It's been a few weeks since I blogged about Cat Herder, my latest web game, but over the holiday break I plugged up the last few features missing and decided it was time to "release" it, and by release, I mean set the version number to 1 and see what happens next.

Since my last post in June, I've made a few small changes here and there, but the biggest updates in this last release revolve around the cats, and how you get more of them. As I mentioned in my previous posts, I wasn't really sure about making cats "purchasable", that just didn't feel right. Instead, I went with a system that kind of works like levels in a RPG.

The more purrs you get (which are the currency), the more cats join your home. This was based on a formula I found on Stack Overflow that felt like it had a good natural progression of XP to level.

My implementation was two-fold:

  1. First, in the heartbeat function, simply see if I've earned enough for a new cat:
if(this.nextCatCost <= this.purrs) {
	console.log('add cat based on purrs');
  1. I defined nextCatCost based on the SO answer:
get nextCatCost() {
	// reverse is: XP = level squared / constant
	// constant from that same comment, 0.04
	return (this.cats.length + 1) ** 2 / 0.04;

As the comment says, it's a bit of a reverse. Given I have X cats now, or I'm X level in the RPG, determine the cost of level X+1. That constant, 0.04, again comes from the SO thread on the topic.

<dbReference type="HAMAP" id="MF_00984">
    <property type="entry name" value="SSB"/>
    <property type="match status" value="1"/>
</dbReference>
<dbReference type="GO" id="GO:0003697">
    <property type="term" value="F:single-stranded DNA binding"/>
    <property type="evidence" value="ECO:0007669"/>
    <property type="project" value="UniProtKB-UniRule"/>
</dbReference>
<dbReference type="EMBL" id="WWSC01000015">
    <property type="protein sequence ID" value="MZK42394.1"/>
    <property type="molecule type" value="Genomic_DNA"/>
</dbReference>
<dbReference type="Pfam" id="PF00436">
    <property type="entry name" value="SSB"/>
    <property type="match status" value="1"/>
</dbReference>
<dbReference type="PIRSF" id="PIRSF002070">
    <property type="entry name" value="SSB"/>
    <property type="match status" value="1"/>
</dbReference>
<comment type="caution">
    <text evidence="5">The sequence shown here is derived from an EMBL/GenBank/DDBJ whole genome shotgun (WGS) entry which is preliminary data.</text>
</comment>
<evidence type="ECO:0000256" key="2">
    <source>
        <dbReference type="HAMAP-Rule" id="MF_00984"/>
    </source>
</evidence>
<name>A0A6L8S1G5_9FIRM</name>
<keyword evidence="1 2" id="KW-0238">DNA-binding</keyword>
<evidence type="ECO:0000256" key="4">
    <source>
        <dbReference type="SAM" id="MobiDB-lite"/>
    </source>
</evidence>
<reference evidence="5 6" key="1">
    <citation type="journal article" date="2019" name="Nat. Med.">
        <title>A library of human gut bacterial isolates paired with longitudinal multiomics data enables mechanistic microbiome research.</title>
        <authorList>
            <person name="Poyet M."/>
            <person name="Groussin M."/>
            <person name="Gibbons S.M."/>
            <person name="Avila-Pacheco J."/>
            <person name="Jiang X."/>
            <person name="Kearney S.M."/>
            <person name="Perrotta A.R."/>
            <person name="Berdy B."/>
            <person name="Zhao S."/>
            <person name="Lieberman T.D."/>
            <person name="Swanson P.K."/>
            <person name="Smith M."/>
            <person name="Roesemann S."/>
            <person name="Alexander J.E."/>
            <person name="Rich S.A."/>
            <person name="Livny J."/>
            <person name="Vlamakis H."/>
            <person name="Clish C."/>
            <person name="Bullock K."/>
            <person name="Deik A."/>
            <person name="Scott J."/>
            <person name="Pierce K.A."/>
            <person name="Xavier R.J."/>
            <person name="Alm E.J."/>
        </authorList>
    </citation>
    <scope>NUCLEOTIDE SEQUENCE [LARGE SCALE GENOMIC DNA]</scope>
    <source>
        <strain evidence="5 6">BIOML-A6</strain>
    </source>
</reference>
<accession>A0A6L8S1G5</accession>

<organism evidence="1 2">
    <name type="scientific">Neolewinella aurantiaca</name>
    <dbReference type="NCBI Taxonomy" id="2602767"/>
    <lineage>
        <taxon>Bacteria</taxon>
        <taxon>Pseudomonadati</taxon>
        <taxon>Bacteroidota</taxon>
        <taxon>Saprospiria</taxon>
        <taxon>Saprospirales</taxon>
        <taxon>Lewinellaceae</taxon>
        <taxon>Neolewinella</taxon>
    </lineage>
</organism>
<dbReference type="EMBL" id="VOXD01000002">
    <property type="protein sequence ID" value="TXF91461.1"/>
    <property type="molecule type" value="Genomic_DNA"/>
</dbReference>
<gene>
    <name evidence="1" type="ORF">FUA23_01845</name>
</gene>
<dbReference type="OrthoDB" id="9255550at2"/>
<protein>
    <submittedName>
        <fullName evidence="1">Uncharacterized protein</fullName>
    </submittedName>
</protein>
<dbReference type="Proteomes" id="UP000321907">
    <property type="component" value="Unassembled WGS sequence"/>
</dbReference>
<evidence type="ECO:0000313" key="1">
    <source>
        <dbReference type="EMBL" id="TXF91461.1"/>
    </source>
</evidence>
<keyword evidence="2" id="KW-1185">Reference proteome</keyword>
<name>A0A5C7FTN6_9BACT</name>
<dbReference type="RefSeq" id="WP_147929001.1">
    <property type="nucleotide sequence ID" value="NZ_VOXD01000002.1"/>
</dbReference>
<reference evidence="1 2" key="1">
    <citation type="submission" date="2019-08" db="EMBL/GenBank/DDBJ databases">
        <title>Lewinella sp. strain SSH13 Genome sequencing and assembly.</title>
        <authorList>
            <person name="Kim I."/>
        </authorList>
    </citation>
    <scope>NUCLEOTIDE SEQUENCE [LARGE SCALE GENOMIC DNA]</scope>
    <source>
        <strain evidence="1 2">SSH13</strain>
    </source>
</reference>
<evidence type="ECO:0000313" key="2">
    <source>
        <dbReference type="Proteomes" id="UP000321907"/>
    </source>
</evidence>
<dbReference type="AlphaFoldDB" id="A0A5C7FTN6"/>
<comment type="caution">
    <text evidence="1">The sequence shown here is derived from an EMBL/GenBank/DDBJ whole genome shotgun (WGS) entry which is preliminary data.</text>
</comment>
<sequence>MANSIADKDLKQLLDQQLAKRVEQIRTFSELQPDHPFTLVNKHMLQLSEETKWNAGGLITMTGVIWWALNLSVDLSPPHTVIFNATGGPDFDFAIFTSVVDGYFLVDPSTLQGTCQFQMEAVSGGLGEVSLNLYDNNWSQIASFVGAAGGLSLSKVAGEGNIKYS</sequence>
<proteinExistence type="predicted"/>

The last big(ish) change was to remove the explicit display of cat happiness and replace it with a random string. I 'group' happiness by either really sad, kinda sad, neutral, happy, and really happy. I defined a set of strings for these values:

let VERY_UNHAPPY = ['$name is growling very angrily.', '$name hisses at you in utter contempt.'];
let UNHAPPY = ['$name is scowling at you.', '$name hisses at you.'];
let NEUTRAL = ['$name looks bored.', '$name yawns.', '$name twiddles their toebeans.'];
let HAPPY = ['$name is purring', '$name stretches out their arms.', '$name arches their back up.'];
let VERY_HAPPY = ['$name is purring contentedly.', '$name rolls around in pure joy.'];

Note the of $name. In the HTML, I added:

<span x-text="happyLabel(cat.happiness,"></span>

And then defined that function like so:

happyLabel(h,name) {
	we have 5 types of labels for cats:
	very unhappy
	very happy
	if(h < -20) return getRandomArrayEl(VERY_UNHAPPY).replace('$name', name);
	if(h < 0) return getRandomArrayEl(UNHAPPY).replace('$name', name);
	if(h === 0) return getRandomArrayEl(NEUTRAL).replace('$name', name);
	if(h < 20) return getRandomArrayEl(HAPPY).replace('$name', name);
	return getRandomArrayEl(VERY_HAPPY).replace('$name', name);

Relatively simple, and to be honest, some of the differences between, for example happy and very happy, aren't terribly clear, but that's also kind of the point, right?

So, that's it for now. I've already got an idea for my next game, but I'll probably return to this from time to time, like I've done with IdleFleet.

Check out Cat Herder now and let me know what you think! Below is a video version of what I described above.